I would like to respond to the appeal that has been made by the hon. Member for Perth (Mr. Skelton). In doing so, I want to point out that we have gathered agricultural opinion in Scotland, and that agricultural opinion should count most in matters like these. Whatever the opinions of hon. Members, they will agree with me when I say that they have not the qualifications to judge of the disability imposed by a proposal of this kind upon the sheep farmer, as have the agriculturists themselves. So far as I can gather, agricultural opinion in Scotland is opposed to the Clause. The Scottish Chamber of Agriculture is opposed to it, because they think that it is light that a sheep farmer, whose whole capital may be involved, should have a share in the apportionment of the valuation. The Black Faced Sheep Farmers' Association are also opposed to the Clause, and the National Farmers' Union are in agreement with the other two associations that the existing system should be maintained.

Those hon. Members representing Scottish constituencies know that a few years ago the system was changed. That was in 1908. Such an agitation broke out in Scotland among the agriculturists regarding the change that Parliament had to change the system again within two years. It may be perfectly true, as has been pointed out by the former Secretary of State for Scotland, that excessive prices have been paid. What does that lead to? Undoubtedly, the fact that the sheep were tied to the ground in quite a number of instances. If one is to change a system of that kind, one will have to take very great care that existing contracts have run out. There are men who have come in and have paid excessive prices, and, if this Amendment were given effect to, those men, on going out, would not be compensated for the excessive prices that they paid. You would be breaking contracts in a large number of cases. I think the House would be well-advised to disagree with the Lords.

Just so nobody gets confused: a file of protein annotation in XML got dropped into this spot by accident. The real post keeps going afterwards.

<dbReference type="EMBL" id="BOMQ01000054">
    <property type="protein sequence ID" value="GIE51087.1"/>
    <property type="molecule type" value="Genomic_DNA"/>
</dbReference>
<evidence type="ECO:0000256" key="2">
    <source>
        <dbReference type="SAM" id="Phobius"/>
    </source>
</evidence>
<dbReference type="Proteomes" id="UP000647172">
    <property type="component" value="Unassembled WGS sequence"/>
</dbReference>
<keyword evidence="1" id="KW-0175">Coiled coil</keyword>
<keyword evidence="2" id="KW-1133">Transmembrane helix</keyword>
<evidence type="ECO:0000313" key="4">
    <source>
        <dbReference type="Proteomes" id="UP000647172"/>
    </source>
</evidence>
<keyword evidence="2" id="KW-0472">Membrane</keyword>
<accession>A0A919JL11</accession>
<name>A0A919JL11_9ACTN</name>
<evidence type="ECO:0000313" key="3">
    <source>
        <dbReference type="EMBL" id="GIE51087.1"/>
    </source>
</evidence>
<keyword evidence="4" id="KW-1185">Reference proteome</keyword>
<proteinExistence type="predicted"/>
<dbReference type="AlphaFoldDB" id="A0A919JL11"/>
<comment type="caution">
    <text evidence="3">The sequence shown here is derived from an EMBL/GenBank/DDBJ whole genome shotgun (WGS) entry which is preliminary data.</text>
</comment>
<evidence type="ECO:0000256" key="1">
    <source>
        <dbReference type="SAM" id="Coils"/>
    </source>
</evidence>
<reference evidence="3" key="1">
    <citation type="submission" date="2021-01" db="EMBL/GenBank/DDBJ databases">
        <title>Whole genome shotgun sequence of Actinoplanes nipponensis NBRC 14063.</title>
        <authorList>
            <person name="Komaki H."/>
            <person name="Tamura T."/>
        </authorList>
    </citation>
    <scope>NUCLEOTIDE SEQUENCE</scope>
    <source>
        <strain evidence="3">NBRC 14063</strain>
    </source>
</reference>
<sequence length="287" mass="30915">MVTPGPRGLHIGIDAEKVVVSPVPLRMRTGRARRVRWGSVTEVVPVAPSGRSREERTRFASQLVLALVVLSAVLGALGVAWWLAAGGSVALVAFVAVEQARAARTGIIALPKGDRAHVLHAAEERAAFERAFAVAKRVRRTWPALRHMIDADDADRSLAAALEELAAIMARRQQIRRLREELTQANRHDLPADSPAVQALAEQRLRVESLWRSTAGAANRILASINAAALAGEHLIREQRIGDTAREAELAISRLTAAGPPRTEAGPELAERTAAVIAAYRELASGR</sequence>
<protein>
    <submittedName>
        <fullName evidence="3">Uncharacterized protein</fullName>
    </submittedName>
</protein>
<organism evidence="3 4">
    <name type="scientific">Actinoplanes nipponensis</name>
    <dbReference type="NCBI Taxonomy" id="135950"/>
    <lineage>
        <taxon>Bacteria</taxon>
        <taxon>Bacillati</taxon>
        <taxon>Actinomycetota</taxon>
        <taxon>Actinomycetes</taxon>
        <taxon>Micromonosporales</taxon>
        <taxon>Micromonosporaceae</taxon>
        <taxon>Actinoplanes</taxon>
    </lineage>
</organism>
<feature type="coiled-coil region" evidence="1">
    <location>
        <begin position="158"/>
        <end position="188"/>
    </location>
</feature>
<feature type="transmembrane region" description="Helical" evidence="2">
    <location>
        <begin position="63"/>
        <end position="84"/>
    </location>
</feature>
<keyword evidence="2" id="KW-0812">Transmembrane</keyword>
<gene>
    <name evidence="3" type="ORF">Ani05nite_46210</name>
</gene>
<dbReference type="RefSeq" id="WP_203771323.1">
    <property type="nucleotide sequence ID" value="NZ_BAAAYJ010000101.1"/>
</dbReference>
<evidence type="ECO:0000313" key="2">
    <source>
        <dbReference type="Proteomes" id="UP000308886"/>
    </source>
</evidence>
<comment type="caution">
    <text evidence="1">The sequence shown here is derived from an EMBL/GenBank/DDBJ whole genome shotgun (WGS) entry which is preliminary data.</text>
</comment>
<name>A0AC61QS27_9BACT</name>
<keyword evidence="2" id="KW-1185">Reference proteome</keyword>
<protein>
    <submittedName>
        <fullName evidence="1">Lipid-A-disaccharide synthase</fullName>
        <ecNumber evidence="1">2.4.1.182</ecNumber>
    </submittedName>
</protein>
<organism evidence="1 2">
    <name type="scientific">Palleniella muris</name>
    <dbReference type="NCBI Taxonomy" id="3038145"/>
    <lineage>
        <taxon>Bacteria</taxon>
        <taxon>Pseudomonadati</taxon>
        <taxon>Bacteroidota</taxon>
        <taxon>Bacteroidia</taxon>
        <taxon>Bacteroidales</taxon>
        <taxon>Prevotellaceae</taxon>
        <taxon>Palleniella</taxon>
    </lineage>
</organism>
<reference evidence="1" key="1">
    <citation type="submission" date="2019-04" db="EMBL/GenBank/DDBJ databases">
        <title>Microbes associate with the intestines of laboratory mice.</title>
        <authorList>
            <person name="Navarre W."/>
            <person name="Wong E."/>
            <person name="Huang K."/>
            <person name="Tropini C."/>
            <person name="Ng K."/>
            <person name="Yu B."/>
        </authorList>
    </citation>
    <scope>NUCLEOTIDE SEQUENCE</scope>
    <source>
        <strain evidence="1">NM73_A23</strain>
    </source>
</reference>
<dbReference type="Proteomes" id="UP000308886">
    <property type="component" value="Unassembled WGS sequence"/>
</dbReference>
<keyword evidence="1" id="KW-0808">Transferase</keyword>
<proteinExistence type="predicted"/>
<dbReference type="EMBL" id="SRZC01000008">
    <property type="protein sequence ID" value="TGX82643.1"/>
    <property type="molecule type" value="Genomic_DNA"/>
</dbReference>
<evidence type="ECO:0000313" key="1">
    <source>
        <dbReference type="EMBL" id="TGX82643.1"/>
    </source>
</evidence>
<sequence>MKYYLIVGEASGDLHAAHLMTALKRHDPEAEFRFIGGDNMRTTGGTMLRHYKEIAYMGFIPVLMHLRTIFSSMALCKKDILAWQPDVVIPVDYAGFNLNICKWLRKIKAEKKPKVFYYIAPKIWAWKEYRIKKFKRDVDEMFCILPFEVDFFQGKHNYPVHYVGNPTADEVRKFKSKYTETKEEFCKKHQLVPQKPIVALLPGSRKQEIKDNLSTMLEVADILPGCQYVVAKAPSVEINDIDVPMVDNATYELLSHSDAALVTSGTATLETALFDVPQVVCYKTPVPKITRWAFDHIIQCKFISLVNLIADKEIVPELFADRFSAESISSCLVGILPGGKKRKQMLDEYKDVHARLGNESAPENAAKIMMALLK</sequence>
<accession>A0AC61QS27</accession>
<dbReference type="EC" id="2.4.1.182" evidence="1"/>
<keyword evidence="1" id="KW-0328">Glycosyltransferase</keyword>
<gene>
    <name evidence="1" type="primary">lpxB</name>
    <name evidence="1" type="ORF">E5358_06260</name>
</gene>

This Amendment is not like those that have just been discussed in the House, because the question was raised for the first time in the other House, and I think the House of Commons is entitled to give this matter full consideration, although at this unfortunate hour of the morning we are not in the position to have a very full discussion upon matters that affect very vitally the agriculturists in Scotland. This discussion is not on party lines, but is purely directed towards securing the best possible form of arbitration that will give a fair valuation. Reference has been made to the fact that originally, under the Act of 1908, one single arbitrator was appointed to deal with all arbitrations, including sheep stock and farm crops. That undoubtedly was the system which was then adopted, although there happened to be at the time an agreement between the various parties as to three arbitrators. The system which was brought into effect in 1908, according to the words of the Statute so provided— Notwithstanding any agreement in the leases, or otherwise, providing for a different method of arbitration. So that Parliament at that time felt perfectly free to say that it thought that a better system required to be introduced, notwithstanding the existing leases. I agree that it is undesirable to break existing agreements, but one has to keep in view that the purpose here is to secure a fair valuation. The parties have agreed to a valuation. We wish to secure the fairest form of arbitration that will afford security to all parties who are interested in the matter, and to enable them to get justice at the hands of the arbitrator.